Shanks offers insight into international law theories

War crimes, soldiers’ codes of conduct and the appropriate applications of force were addressed in a lecture by Cheryl Shanks, associate professor of political science, to administrative staff at the Faculty Club on Monday. Shanks, who teaches a course on international law and centers her research on policies that create and maintain sovereignty, spoke as part of a lecture series for members of the administrative staff.

According to Shanks, the concept of international law is unlike domestic law since it exists in a system of sovereign powers, free to act as they choose. “International law is like marriage – no one can be coerced into signing a treaty,” Shanks said. She distilled various aspects of the international legal system into six specific groups: laws addressing war crimes and the rules of war, the definition of self, acceptable justification for the use of force, treatment of civilians during war, the classification of weapons acceptable for use in war, defining the decision-making process of international organizations like the United Nations (UN) and the application of the legal ultimatum by powerful nations.

A continuing theme in Shanks’ remarks was the general fluidity of the international system of interactions and the need for consensus in formulating laws to define various aspects of the international system.

First, Shanks spoke about the roots and necessity for codes of conduct during wartime. Historically, since killing was socially unacceptable, soldiers needed a definition of how and when killing is tolerable and thus were often told “that even though it’s okay to use force, they have to use the minimum amount to achieve their goal.” Furthermore, since the Geneva Convention, the treatment of individual soldiers has become more important. Shanks addressed the necessity of respecting the changing roles of soldiers, for example, soldiers who surrender their weapons must be treated with respect and given medical treatment if needed. To that end, Shanks discussed the ramifications of the International Red Cross, an apolitical, neutral organization aimed at promoting humanitarian principles and values, disaster response, disaster preparedness and health and care in the community. “The Red Cross has been accused of perpetuating war,” she said. “They’ve also been accused of applying neutrality in a wrongheaded manner.”

Next, Shanks discussed how the creation of the UN has created a standard by which to define legal war. According to the UN charter, self-defense is the only acceptable instance in which force may be applied. “For the first time, there’s a group that is authorized to apply force,” Shanks said. The reason why the standard for legal war is so high is because the highest value in the international system is sovereignty. In prioritizing sovereignty, a nation gives up authority over anyone else’s territory, but in return is allowed by the rest of the world to exercise absolute authority over its own possessions.

However, Shanks addressed an issue implicit in the definition sovereignty that arose after World War II. When assembling the war crimes tribunal in Nuremberg to prosecute members of the Nazi regime, the Allies found that if absolute sovereignty was legal, then those involved in carrying out the Holocaust could not be legally tried by the court. As such, sovereignty is no longer the highest law; respect for the individual has to be given precedence over the state.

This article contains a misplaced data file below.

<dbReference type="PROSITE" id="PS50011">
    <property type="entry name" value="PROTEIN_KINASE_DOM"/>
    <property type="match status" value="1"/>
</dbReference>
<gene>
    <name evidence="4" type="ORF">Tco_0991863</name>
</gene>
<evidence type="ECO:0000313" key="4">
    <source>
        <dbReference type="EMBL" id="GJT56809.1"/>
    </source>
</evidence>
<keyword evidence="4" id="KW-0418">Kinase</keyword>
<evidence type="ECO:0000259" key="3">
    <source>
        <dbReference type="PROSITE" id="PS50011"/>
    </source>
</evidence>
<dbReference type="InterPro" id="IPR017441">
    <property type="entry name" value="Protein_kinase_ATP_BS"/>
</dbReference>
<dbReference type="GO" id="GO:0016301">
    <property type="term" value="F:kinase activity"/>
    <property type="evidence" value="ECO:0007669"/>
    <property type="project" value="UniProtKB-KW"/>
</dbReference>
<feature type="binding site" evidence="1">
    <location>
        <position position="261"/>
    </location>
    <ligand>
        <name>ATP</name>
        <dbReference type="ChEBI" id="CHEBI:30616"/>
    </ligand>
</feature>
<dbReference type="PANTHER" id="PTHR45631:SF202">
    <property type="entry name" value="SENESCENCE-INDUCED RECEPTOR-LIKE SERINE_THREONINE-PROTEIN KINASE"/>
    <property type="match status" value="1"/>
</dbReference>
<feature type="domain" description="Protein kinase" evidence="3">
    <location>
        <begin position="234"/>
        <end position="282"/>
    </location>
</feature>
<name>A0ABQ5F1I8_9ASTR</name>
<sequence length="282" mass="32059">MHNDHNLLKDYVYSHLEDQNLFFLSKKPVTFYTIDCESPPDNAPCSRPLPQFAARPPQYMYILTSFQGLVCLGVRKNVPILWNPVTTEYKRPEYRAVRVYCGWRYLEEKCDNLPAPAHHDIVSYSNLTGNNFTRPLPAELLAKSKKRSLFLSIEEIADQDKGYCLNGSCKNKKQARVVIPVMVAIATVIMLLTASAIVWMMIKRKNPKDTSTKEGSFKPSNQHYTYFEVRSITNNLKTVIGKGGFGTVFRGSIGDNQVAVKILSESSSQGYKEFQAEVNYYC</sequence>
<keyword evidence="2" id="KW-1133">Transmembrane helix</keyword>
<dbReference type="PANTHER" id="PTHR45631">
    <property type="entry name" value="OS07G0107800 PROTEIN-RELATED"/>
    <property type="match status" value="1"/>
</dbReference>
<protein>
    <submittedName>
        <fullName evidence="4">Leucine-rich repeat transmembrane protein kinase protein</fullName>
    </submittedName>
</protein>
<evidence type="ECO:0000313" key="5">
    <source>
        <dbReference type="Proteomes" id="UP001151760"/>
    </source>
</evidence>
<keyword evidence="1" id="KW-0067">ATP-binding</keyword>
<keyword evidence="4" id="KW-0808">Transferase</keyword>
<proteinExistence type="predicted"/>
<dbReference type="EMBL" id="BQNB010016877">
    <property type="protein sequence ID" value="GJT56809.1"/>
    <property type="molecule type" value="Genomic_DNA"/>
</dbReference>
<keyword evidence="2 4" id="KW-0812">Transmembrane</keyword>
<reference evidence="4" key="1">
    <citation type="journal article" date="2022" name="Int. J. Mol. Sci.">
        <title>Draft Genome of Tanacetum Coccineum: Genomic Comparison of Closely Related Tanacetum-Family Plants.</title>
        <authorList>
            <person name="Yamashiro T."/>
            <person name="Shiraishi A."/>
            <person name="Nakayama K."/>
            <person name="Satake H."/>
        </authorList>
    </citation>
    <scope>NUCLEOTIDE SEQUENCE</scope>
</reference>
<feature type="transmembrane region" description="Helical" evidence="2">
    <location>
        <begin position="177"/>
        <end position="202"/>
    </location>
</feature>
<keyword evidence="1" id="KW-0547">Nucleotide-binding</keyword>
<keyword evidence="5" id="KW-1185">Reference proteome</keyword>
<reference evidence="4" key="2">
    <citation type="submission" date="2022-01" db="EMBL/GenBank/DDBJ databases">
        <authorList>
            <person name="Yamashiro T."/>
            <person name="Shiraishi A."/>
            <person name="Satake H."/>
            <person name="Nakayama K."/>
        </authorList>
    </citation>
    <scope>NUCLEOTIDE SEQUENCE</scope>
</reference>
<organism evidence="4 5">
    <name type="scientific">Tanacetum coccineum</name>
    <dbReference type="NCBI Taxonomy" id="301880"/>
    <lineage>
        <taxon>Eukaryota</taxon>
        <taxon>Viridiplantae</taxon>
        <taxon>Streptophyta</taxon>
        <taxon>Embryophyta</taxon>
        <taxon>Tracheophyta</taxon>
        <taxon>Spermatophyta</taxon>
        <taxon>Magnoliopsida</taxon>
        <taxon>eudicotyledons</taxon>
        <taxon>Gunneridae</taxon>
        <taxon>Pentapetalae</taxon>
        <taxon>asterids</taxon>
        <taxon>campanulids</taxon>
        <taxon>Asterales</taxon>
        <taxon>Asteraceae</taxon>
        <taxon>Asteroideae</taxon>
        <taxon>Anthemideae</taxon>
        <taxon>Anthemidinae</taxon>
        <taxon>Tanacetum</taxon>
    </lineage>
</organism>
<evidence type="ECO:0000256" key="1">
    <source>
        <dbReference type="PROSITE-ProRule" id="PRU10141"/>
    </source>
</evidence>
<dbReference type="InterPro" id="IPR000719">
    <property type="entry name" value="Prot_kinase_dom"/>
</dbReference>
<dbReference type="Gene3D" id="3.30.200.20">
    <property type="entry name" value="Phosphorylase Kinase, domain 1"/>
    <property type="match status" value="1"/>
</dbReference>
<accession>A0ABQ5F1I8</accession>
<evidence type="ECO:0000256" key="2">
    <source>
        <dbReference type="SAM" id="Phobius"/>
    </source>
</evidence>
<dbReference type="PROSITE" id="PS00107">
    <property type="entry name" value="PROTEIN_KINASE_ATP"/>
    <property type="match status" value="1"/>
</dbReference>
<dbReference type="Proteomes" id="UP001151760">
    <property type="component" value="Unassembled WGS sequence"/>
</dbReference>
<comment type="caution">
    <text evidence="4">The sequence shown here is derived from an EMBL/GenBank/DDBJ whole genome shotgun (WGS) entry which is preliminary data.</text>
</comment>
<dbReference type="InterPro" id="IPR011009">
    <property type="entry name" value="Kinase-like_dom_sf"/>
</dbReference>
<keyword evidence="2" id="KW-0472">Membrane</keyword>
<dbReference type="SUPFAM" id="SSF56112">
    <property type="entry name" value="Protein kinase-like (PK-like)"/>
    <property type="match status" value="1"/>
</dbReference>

Shanks also linked an increased emphasis on the respect for human life to the regulation of weapons. Explosive weapons, including both conventional and nuclear ordnance, are acceptable for use in wars, but biological and chemical weapons are not, since they do not discriminate between combatants or noncombatants. Nuclear weapons are classified simply as weapons with greater power than conventional bombs since they can be specifically aimed, whereas biological or chemical weapons expose an innumerable population to their destructive capabilities.

In order to facilitate decision making on an international level, several procedures were worked into the mechanics of the UN. The most powerful is the UN Security Council, which has five permanent members endowed with veto powers. In order for the Security Council to act in a manner that does not threaten international peace and security, the five members must unanimously agree. According to this system, actions in the UN must follow procedure in making a decision, regardless of the emotional or moral arguments for a specific course of action.

Finally, Shanks spoke about the use of the legal ultimatum by the world’s most powerful nations. “It’s a statement by the big power – people listen,” she said. She provided a current example of the council’s operation by discussing Resolution 1441, which the Bush administration used as justification for invading Iraq. “In diplomatic language, it was as vicious as it can be,” she said. Portions of the resolution spoke about “serious consequences” in response to Iraq’s failure to comply with the UN’s disarmament order, which in diplomatic parlance suggests that military action would be used. Shanks said that France and Germany’s refusal to sanction force in Iraq was inconsistent with the resolution they had previously signed. Thus, she said, they had crippled the ability of the UN to effectively apply its legal ultimatum powers.

According to Jo Procter, news director at the Office of Public Affairs, the lecture series began four years ago in response to suggestions that administrative staff felt disconnected from the research being carried out by professors at the College.

Leave a reply

Your email address will not be published. Required fields are marked *